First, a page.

I’ve never been tempted to try a raw food diet, partly because I live in a chilly climate and the thought of eating cold food in the wintertime sends shivers down my spine, and partly because all the chopping, juicing, drying, soaking, and sprouting seems like a formidable obstacle. If you think cooking from scratch is time-consuming, you ain’t seen nothing until you’ve cracked a raw-food cookbook.
After reading Catching Fire: How Cooking Made Us Human by anthropologist Richard Wrangham, now I have even more reasons to prefer my food well-done.
Raw foodists often point out that humans are the only animals who cook their food -- as if this proves it’s unhealthy, or at least unnatural. Not so, argues Wrangham. Humans evolved to eat cooked food. We thrive on it. Cooking is what allowed us to transform from apelike creatures into the smartest, fastest, most dominant species on the planet.
(By the way, contemporary people on raw food diets often show decreased rates of fertility. In one study mentioned in the book, 50 percent of women on a raw food diet stopped menstruating. Given that modern raw foodists enjoy a reliable food supply and an array of labor-saving devices like juicers and food processors, while our ancestors had neither, it’s no wonder there are no traditional cultures anywhere in the world that subsist on raw food.)
What’s so special about cooking?
So how did cooking cause such a seismic evolutionary shift?
In a nutshell, you are not what you eat. You are what you digest. Raw food is harder for your body to digest than cooked food, and a greater percentage of it passes through your body unused. Cooking weakens food’s molecular bonds, allowing your gastric juices to process it more easily and efficiently. Digestion, it seems, is very costly to your body. Fewer resources devoted to digestion means more are available for other organs, specifically your brain, which is also an energy hog.
In other words, the adoption of cooking (probably discovered by accident) caused us to develop larger brains and smaller guts. Compared to most mammals, we humans have tiny mouths, teeth, and digestive systems, but significantly larger brains.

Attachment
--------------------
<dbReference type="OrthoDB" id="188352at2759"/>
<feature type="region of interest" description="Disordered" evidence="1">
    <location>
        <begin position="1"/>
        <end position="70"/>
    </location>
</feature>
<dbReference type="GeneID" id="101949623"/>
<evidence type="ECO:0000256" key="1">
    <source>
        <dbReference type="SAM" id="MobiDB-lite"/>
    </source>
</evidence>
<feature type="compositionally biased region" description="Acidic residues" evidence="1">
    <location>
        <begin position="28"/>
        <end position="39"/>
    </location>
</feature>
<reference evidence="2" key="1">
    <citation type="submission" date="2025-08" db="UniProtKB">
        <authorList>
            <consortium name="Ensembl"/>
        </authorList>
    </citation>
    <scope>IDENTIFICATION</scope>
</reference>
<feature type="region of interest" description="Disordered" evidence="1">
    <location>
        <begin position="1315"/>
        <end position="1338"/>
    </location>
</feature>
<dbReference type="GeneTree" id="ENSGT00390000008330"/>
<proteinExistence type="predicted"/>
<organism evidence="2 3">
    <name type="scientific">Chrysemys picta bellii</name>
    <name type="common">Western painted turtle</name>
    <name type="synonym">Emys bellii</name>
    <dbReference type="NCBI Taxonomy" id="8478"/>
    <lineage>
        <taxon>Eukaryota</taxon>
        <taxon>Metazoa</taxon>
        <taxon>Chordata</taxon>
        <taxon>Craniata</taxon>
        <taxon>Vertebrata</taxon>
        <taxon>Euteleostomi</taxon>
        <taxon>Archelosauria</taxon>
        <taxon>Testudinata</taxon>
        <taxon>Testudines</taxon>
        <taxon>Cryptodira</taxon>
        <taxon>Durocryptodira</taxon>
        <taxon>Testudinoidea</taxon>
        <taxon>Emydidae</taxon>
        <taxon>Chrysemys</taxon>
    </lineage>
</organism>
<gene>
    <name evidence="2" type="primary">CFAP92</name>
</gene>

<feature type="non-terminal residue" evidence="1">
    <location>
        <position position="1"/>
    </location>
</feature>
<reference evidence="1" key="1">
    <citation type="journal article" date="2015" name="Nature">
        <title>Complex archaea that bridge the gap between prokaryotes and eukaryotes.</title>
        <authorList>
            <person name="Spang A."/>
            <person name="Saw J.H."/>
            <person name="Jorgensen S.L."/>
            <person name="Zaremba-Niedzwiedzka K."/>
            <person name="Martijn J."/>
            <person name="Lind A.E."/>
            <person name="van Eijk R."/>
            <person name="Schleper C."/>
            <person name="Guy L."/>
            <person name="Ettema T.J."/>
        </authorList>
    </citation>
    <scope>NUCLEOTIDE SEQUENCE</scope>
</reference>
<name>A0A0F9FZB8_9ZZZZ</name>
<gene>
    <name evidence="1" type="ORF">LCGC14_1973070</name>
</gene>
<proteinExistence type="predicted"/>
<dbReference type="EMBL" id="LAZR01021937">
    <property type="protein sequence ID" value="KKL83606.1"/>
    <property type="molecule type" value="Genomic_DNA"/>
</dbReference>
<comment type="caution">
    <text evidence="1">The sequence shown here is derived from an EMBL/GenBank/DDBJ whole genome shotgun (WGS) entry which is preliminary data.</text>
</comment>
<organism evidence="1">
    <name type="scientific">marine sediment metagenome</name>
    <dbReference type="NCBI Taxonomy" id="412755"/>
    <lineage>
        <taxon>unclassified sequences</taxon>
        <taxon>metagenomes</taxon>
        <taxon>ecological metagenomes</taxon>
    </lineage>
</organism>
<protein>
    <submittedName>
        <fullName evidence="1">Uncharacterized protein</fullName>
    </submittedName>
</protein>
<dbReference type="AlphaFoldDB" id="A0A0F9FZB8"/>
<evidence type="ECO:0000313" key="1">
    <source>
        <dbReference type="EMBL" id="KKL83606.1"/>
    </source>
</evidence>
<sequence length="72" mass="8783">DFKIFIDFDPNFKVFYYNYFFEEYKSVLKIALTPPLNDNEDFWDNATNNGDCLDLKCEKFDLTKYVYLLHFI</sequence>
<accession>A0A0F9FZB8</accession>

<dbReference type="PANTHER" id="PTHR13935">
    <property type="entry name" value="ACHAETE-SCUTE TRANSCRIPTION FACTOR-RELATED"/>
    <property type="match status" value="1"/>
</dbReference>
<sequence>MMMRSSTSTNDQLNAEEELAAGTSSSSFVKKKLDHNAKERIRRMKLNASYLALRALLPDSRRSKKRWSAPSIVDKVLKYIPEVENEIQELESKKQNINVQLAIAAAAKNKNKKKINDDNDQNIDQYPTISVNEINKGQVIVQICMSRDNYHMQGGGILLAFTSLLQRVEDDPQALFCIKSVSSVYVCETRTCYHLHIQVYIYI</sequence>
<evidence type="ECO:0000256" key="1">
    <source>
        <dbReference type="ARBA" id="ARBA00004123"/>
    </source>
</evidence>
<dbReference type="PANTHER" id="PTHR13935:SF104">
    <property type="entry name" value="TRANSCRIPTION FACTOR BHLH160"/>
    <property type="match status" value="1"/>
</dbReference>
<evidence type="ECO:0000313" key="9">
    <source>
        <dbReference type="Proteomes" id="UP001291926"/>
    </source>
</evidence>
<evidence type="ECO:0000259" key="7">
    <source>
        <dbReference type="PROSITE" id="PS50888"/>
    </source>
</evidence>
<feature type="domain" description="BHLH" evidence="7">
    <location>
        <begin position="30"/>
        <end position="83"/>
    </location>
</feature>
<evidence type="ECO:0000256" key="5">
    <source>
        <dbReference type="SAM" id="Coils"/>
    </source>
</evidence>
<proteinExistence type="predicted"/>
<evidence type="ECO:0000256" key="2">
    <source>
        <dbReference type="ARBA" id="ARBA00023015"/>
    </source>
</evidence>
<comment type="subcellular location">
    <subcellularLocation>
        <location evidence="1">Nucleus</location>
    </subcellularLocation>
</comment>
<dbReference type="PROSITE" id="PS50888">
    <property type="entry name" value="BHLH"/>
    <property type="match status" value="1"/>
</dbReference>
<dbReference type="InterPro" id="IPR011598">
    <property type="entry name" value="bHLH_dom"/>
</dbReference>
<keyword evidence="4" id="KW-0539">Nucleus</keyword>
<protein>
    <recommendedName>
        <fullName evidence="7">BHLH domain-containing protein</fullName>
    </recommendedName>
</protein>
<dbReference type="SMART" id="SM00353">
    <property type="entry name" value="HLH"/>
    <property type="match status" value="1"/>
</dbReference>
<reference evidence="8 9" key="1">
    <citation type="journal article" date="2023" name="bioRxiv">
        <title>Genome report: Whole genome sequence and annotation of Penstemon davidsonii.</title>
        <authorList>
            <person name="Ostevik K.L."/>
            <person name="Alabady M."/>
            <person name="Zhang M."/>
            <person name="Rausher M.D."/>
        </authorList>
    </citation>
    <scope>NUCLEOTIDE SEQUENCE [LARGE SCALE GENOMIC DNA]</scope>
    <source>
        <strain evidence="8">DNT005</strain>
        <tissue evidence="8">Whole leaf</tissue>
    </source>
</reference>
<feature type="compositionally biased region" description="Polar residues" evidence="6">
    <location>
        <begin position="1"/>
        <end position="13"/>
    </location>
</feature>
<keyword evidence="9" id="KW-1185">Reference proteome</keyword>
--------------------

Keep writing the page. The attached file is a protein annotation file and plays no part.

Consider our chimpanzee cousins, with their big strong jaws, which they need in order to process their raw diet. Chimps spend about half their awake time -- six hours a day -- chewing their food. The average adult human spends about 36 minutes a day doing the same. Less time spent chewing and digesting equals more time for hunting, gathering, and building civilizations.
Assembling around the fire meant humans were forced to get along and cooperate with each other, as opposed to everyone for himself. Cooking prompted us to create household economies and divide the labor. Men could spend their days hunting, knowing a meal would be ready when they got back to camp. Women could count on their mates guarding their food stockpiles from being stolen. This earliest form of marriage was, as Wrangham calls it, “a primitive protection racket.”
Not a level playing field
The most astonishing thing, to me, about the cooking hypothesis is its implication that the calorie content of a given food, as determined in a lab, is pretty much meaningless.
That’s right. Those nutrition facts on the label are only a ballpark estimate. Just as raw food takes more work to digest than cooked food, cold food costs more to digest than the same food eaten hot. Large particles are harder to digest than smaller ones. Foods eaten as part of large meals take longer than snacks. And so on. The variables are endless: even your state of mind while you’re eating plays a role in how well you digest your food, as I know from experience. People vary enormously in the efficiency of their digestive systems. The book even cites evidence that lean people routinely spend more energy on digestion than heavy people.
I've long suspected as much!
In our modern society, Wrangham observes, we’ve taken the cooking principle to its most extreme level. Our food today is so highly processed, and it takes so little effort to obtain, prepare, and digest, that we end up absorbing far more of it than we need. Hence, the obesity crisis.
It’s not an argument for a raw-food diet, but it’s one more good reason to eat the least-processed food you can manage.